Life in the Spirit

How do you read Revelation, he asked me in exasperation. The small group was studying the book based on a study guide that explained rationally one view of how to interpret signs. But the author of the study book explained the other view. Very well.

Then I said, both views are interesting–the Dispensationalists and the Reformed–but both are merely rational and only developed long after the book was written (19th century and 17th century).

I have thought about this for quite some time. How do you read visionary writing? Are there secrets in the Bible that only the “spiritually adept” can know? Despite writing where we learn that God hates fortune-telling, we still want to believe that we can know the future with certainty.

There was a group of people in the early years of the church. Paul fought against them. They were the Gnostics. Descendants of some Greek lines of thought. They understood secret spiritual truths. Their thought was dangerous according to Paul.

But Paul was not purely a rationalist. He understood life in the Spirit. Not only did he experience the risen Jesus, he had also written about having a spiritual vision–or experience.

I think that it is dangerous to read visionary writing, that is, writing about spiritual experiences, unless you understand such experiences. I don’t believe that purely rational analysis works, and it can lead people dangerously astray.

I know that this line of thought puts me at odds with the way philosophy, theology and literature is taught in the Western tradition. Been there, done that, have the T-shirts to prove it as the saying goes. Once you’ve explored life in the Spirit beyond the purely emotional and then the purely rational, then your eyes are opened to writers who report on spiritual experiences.

In the Bible, that would be Daniel, Ezekiel and John. But outside the Bible but in the tradition would be St. John of the Cross, Theresa of Avila, Julian of Norwich, the Desert Fathers, and many more. A German philosopher, Hegel, tried to bring intellectual, rational order to the movement of the Spirit with disastrous results. Think Nazi Germany.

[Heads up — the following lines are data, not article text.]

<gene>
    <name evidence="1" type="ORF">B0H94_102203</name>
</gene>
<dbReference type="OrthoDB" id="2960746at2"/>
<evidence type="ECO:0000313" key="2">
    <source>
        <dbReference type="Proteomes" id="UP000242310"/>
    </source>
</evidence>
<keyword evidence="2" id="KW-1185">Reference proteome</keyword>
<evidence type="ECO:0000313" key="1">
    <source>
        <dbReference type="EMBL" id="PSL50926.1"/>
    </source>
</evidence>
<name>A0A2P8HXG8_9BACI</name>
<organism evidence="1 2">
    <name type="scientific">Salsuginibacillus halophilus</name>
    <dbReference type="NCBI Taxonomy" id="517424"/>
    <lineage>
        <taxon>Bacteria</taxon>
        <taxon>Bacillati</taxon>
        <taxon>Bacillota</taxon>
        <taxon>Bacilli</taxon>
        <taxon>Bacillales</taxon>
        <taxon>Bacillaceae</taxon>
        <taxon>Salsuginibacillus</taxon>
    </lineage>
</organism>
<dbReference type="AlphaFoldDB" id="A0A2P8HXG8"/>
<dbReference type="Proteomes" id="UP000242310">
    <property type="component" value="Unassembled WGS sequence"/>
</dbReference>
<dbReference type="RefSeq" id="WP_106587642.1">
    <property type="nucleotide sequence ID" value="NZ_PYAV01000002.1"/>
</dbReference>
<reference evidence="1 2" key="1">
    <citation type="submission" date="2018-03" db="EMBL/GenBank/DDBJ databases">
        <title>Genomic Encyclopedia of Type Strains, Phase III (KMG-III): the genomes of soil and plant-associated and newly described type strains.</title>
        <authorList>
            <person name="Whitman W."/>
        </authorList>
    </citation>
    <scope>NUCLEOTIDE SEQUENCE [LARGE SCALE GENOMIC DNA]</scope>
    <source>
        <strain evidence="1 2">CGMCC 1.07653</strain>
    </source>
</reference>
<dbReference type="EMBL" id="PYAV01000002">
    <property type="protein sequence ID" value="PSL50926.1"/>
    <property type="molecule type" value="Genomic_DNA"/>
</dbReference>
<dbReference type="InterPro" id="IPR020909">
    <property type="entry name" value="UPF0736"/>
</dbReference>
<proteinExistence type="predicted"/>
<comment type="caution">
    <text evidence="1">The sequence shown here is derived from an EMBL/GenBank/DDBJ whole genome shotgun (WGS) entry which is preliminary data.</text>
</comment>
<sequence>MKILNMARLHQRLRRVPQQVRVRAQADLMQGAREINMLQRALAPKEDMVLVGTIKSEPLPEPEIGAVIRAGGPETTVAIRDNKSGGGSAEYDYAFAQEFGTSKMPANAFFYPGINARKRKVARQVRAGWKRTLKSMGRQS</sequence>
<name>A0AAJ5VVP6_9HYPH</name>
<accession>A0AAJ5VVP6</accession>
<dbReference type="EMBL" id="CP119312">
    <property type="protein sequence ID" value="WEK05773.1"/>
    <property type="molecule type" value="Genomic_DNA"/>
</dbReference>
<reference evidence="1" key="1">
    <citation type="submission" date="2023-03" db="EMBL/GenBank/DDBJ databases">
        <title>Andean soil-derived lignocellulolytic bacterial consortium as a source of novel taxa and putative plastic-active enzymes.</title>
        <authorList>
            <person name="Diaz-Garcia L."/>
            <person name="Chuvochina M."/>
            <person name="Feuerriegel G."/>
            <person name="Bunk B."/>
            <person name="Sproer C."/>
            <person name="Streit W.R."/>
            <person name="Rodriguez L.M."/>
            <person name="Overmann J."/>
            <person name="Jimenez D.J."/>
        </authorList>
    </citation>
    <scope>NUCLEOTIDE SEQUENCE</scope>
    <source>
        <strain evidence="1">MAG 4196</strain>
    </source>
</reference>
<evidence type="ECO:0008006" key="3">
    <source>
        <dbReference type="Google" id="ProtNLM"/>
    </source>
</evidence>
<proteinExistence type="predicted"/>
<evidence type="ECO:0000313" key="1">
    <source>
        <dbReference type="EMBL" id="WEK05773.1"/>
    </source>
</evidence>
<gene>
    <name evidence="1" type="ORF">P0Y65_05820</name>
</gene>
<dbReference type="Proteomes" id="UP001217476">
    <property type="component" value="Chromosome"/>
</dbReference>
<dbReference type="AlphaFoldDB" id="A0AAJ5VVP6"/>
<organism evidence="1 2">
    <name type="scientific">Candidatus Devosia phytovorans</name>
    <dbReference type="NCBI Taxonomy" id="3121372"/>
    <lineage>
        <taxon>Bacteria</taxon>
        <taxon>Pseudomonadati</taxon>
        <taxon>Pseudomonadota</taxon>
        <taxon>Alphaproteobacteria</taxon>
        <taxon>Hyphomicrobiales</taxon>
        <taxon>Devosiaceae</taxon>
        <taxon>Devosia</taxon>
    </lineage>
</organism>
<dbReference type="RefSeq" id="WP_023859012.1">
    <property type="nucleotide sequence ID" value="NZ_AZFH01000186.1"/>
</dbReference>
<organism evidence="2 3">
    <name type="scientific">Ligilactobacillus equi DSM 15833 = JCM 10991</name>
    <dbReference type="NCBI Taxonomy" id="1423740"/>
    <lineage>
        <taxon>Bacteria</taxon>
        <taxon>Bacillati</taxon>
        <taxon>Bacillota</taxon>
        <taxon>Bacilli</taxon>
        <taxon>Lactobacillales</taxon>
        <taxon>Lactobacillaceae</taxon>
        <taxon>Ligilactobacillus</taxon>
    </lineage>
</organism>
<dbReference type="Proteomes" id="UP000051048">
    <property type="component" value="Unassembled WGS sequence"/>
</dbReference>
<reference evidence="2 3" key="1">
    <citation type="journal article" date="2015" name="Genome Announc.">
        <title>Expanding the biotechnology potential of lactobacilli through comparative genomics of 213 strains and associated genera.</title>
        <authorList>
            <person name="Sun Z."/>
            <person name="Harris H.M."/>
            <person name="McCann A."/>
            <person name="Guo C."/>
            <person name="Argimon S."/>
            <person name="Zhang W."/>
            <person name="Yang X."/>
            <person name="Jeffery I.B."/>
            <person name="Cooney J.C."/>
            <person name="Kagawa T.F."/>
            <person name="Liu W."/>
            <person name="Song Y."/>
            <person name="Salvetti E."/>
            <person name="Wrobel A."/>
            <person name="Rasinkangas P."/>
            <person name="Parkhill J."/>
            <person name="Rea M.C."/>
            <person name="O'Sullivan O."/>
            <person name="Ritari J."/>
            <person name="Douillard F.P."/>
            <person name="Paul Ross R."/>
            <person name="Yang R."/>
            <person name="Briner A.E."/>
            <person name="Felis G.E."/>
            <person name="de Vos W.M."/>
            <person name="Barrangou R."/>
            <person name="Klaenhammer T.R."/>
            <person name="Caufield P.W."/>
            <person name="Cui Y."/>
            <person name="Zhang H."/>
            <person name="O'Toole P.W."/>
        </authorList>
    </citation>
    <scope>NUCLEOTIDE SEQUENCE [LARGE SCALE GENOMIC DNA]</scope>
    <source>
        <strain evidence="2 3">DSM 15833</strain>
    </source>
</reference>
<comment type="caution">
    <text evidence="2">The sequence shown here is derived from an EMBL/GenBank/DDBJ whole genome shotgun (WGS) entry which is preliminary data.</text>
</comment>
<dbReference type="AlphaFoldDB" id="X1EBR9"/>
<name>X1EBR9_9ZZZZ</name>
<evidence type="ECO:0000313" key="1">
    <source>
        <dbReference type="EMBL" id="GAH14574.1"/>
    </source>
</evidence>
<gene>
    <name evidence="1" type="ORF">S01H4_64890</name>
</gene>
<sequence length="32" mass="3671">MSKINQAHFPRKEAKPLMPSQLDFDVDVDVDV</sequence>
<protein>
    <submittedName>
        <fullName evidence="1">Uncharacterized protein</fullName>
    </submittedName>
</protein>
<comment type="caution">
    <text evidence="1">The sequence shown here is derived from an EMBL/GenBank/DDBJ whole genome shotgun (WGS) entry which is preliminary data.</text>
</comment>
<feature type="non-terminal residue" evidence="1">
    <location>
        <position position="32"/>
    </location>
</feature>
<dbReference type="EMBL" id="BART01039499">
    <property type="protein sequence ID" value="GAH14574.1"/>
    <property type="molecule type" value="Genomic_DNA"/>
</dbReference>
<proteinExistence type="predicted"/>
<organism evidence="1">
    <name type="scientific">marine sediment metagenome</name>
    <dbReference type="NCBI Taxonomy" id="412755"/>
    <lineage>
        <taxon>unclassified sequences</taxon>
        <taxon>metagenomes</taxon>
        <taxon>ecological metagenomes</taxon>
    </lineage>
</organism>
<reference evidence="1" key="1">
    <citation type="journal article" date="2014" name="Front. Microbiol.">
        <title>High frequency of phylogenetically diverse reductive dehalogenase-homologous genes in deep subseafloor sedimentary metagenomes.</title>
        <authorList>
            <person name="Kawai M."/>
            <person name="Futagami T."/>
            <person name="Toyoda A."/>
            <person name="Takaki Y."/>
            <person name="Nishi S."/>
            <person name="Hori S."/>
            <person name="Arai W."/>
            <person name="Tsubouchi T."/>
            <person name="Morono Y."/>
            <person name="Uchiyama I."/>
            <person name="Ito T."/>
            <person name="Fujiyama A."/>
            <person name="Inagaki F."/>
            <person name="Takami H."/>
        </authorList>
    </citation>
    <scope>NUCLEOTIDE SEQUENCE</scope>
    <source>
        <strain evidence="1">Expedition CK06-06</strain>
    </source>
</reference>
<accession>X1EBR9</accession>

Carl Jung, the Swiss psychologist, began as a rational seeker of the inner Spiritual life. By the end of his life he was asked if he believed in God. “Believe? No, I don’t believe. I know,” he replied. He had experienced the Spirit of God.

First devote your life to living in the Spirit. Understand the Spirit. Then approach visionary writing. These works don’t hide “secrets.” God does not work that way. They describe how the writer experiences a vision of God.

Most seekers who have had visions of God in their seeking are reluctant to write about the experience because it is so easy to be misinterpreted. If you try puzzling out visionary writing, then you understand why these seekers were worried.

The Bible was written and assembled to show us how God has acted with people throughout history and to show us how to live a life in the Spirit. That is the best stance to take as you explore the writings. Or, faith and works as James would put it. James would like the commercial playing on TV right now–I like and better than or.

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